From the Collection:
The Butler/Crane Estate
The Butler/Crane estate, set on a promontory on Juniper Point with an expansive view of the Vineyard and Elizabeth Islands, has an interesting history. Currently for sale, the house was originally built in 1880 by Daniel Webster Butler on what was then known as Parker Point on the site of a farm that had been demolished in a fire. He called this estate Notantico(or Notautico). Butler was born in Falmouth on the corner of Depot Avenue where the Ramada Inn now is. He ran a successful shoe manufacturing business in Boston until his retirement, when he returned to his hometown. After his death, the property was sold to Charles R. Crane
Daniel W. Butler house under construction in the 1870s
Another view of "Notautico" (undated) from the current location of the “Airplane House”
Butler's Point: view of barn and Butler house beyond from steamship area looking southeast.
Photograph by Baldwin Coolidge
Charles Crane came to Woods Hole in 1900 to visit his younger sister, Frances. Their brother, Richard, built the Crane Castle in Ipswich. Frances was married to University of Chicago zoology professor Frank Rattray Lillie, the assistant director of the MBL. Crane roomed at the Breakwater Hotel on Bar Neck Road. In 1910, he wanted a place of his own,so he bought the Butler estate.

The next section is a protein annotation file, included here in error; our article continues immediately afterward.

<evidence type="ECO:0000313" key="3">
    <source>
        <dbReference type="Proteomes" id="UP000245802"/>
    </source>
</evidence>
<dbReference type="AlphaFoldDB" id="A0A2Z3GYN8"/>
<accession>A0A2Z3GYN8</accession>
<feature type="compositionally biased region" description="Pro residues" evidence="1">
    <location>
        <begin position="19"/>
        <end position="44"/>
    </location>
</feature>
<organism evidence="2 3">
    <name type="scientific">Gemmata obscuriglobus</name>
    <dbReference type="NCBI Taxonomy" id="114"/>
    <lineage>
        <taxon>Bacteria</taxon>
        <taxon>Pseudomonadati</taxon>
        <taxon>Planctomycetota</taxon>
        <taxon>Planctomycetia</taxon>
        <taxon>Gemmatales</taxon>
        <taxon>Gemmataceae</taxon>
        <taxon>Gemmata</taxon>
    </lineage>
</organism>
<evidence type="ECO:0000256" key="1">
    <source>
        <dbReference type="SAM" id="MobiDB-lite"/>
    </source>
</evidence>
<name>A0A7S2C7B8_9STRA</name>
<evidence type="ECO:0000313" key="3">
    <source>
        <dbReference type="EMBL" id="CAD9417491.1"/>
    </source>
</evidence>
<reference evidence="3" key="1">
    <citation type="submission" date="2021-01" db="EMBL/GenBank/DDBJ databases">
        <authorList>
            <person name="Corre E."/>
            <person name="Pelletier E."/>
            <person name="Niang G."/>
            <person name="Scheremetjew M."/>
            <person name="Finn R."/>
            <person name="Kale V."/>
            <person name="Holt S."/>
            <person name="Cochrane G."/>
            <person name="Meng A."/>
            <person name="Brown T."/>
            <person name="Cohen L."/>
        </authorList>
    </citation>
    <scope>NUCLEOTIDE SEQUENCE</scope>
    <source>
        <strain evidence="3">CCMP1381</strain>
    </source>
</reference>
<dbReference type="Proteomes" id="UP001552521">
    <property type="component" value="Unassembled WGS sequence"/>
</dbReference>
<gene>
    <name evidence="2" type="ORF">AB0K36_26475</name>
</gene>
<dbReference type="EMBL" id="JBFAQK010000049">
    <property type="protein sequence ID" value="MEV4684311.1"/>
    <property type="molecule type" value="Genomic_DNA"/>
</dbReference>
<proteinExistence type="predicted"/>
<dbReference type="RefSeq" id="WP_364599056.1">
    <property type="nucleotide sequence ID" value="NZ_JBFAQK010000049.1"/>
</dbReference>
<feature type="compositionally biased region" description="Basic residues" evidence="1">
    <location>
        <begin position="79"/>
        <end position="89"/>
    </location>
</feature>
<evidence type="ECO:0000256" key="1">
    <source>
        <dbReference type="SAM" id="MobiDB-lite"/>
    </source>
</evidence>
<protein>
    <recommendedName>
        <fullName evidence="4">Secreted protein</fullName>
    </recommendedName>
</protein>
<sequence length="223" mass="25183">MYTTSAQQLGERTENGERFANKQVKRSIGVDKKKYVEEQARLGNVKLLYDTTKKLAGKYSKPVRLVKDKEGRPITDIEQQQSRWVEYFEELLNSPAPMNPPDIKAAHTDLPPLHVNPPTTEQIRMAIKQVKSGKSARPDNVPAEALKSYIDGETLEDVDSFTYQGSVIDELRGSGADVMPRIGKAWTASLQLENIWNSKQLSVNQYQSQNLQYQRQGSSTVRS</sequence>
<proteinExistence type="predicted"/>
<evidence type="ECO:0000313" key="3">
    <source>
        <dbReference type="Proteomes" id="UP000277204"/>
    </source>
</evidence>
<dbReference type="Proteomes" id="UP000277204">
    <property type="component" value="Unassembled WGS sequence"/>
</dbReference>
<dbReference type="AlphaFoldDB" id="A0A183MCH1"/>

Butler or Crane main house in the 1900s before renovation
Crane had the house winterized and added a kitchen wing along with new bedrooms and porches. He hired the Minneapolis architects Purcell & Elmslie to do the renovations and to design and build many other structures on the eight acre estate which he renamed Juniper Point. One of these structures was a house for his daughter's family - the well-known "Airplane House". Purcell & Elmslie called Crane their best client.
Two views of the Crane estate after renovations in the 1910s.
Charles Crane was appointed Ambassador to China by President Woodrow Wilson and held other diplomatic positions. In spring of 1920, newspapers were abuzz with the story that the president would be spending the upcoming summer at the Crane Estate with an entourage of staff. However, after an inspection by the Secret Service, it was determined that the compound was not large enough to accommodate the work force from the Executive Office and the physical location presented obstacles to presidential protection.
A cartoon in the New Bedford Standard Times appeared shortly thereafter depicting images of many locals and "just a reminder of 'what might have been' ".
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Woods Hole Historical Museum
579 Woods Hole Road (P.O. Box 185)
Woods Hole, MA 02543
Phone: 508-548-7270